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BUFORD v. SAN QUENTIN STATE PRISON

United States District Court, N.D. California


December 1, 2005.

DEMIKO DELFORD BUFORD, Petitioner,
v.
SAN QUENTIN STATE PRISON, Respondent.

The opinion of the court was delivered by: JEFFREY WHITE, District Judge

ORDER OF DISMISSAL

Petitioner, a prisoner of the state of California, currently incarcerated at San Quentin State Prison in San Quentin, California, has filed a pro se petition for a writ of habeas corpus under 28 U.S.C. § 2254. Petitioner contends that the California Supreme Court has violated his rights by failing to promptly address his pending state habeas petition. Plaintiff has also filed an application to proceed in forma pauperis which is now GRANTED (docket no. 3).

DISCUSSION

  A. Standard of Review

  This Court may entertain a petition for a writ of habeas corpus "in behalf of a person in custody pursuant to the judgment of a State court only on the ground that he is in custody in violation of the Constitution or laws or treaties of the United States." 28 U.S.C. § 2254(a). It shall "award the writ or issue an order directing the respondent to show cause why the writ should not be granted, unless it appears from the application that the applicant or person detained is not entitled thereto." Id. § 2243. Summary dismissal is appropriate only where the allegations in the petition are vague or conclusory, palpably incredible, or patently frivolous or false. See Hendricks v. Vasquez, 908 F.2d 490, 491 (9th Cir. 1990).

  B. Petitioner's Claims

  In this case, Petitioner challenges the California Supreme Court's failure to timely resolve his pending state habeas petition. However, errors in the state post-conviction review process are not addressable through federal habeas corpus proceedings. See Ortiz v. Stewart, 149 F.3d 923, 939 (9th Cir. 1998); Gerlaugh v. Stewart, 129 F.3d 1027, 1045 (9th Cir. 1997); Villafuerte v. Stewart, 111 F.3d 616, 632 n. 7 (9th Cir. 1997); Franzen v. Brinkman, 877 F.2d 26, 26 (9th Cir.), cert. denied, 493 U.S. 1012 (1989). Such errors do not generally represent an attack on the prisoner's detention and therefore are not proper grounds for habeas relief. See id. They instead generally pertain to the review process itself and not to the constitutionality of a state conviction. See, e.g., 28 U.S.C. § 2254(I) (claims of ineffective assistance of state or federal post-conviction counsel not cognizable on federal habeas review); Franzen, 877 F.2d at 26 (delay in state habeas proceeding not addressable in federal habeas); Hopkinson v. Shillinger, 866 F.2d 1185, 1218-20 (10th Cir. 1989) (state court's summary denial of petition for post-conviction relief is procedural deficiency in review process that does no violence to federal constitutional rights); Millard v. Lynaugh, 810 F.2d 1403, 1410 (5th Cir. 1987) (denial of hearing on state collateral proceedings not addressable in federal habeas), cert. denied, 484 U.S. 838 (1987); see also Application of Gordon, 157 F.2d 659, 660 (9th Cir. 1946) (allegation that state court decided appeal improperly not enough to state claim in federal habeas). CONCLUSION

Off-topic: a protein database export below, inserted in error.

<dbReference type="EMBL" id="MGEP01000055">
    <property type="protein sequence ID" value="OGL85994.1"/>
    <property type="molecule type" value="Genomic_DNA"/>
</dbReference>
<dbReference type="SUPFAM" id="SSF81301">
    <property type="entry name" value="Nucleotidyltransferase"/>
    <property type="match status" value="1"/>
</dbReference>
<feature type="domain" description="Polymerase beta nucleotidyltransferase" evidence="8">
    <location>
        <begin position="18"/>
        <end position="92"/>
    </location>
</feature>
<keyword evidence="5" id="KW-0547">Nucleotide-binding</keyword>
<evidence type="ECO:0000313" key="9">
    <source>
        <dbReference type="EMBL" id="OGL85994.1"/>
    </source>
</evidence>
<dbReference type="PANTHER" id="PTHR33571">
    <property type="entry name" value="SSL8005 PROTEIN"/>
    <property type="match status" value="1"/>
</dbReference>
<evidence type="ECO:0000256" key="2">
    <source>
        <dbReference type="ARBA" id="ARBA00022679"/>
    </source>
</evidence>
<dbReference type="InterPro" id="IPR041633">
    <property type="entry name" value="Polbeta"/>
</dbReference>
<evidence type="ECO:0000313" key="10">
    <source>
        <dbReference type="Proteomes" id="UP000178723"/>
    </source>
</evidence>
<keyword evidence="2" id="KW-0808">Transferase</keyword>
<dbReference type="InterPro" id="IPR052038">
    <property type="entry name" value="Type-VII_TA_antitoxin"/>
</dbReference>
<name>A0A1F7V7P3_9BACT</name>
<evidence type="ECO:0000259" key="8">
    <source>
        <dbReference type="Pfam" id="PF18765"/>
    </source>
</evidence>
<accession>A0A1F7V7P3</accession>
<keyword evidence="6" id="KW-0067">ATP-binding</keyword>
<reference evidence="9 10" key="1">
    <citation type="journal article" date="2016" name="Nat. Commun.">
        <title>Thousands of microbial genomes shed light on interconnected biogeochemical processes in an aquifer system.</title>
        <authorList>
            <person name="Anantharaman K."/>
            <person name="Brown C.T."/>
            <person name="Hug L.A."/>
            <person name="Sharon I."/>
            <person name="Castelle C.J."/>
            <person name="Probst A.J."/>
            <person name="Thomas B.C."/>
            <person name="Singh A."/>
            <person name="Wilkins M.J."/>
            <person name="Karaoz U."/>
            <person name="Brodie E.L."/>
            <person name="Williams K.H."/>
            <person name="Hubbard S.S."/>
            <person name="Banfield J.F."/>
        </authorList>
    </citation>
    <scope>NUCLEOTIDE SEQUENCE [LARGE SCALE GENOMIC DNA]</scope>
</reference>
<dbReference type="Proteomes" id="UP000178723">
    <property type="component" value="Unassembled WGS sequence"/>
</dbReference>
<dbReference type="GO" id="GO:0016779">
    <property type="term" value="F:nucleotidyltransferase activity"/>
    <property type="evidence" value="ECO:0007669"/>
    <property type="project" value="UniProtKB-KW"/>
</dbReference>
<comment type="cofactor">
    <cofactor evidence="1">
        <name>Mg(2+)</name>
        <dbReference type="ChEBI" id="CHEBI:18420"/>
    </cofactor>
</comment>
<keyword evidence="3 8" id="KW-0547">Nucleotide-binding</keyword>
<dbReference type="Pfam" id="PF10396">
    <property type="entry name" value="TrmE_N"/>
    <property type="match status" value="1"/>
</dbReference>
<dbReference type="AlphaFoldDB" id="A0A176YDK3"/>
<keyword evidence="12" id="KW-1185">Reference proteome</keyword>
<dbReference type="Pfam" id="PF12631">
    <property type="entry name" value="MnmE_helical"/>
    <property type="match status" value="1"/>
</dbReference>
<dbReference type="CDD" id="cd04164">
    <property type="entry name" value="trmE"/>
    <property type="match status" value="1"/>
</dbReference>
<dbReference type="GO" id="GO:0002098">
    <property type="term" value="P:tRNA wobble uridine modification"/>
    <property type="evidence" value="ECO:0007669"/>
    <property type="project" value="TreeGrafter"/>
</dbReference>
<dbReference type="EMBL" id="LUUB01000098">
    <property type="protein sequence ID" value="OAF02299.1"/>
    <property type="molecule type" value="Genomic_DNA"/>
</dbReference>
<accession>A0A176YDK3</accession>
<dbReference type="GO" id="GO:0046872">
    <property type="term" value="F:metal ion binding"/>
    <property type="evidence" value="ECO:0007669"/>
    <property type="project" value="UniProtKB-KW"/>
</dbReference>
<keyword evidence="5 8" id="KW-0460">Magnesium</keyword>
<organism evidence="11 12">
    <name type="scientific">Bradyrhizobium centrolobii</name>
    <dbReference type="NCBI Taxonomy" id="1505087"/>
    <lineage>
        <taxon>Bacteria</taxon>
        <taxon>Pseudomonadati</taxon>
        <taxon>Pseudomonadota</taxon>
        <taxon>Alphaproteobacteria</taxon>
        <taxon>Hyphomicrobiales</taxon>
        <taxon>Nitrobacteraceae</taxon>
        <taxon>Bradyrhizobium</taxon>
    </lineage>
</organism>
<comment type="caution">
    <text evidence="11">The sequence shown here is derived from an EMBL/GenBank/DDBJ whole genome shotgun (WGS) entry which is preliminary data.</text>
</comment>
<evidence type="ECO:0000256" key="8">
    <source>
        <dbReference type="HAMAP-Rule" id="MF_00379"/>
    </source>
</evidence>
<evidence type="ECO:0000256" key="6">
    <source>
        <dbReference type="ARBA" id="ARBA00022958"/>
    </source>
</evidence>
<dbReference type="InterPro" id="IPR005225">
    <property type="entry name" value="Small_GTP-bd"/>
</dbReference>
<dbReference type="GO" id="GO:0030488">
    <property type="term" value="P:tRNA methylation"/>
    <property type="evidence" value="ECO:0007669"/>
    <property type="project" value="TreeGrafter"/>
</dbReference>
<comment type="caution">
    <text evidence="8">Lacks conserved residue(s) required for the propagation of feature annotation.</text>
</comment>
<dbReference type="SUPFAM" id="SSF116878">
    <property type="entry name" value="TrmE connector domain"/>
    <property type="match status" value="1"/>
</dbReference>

For the forgoing reasons, Plaintiff's complaint is hereby DISMISSED for the reasons set forth above. The Clerk shall close the file and enter judgment in this case.

  IT IS SO ORDERED.

20051201

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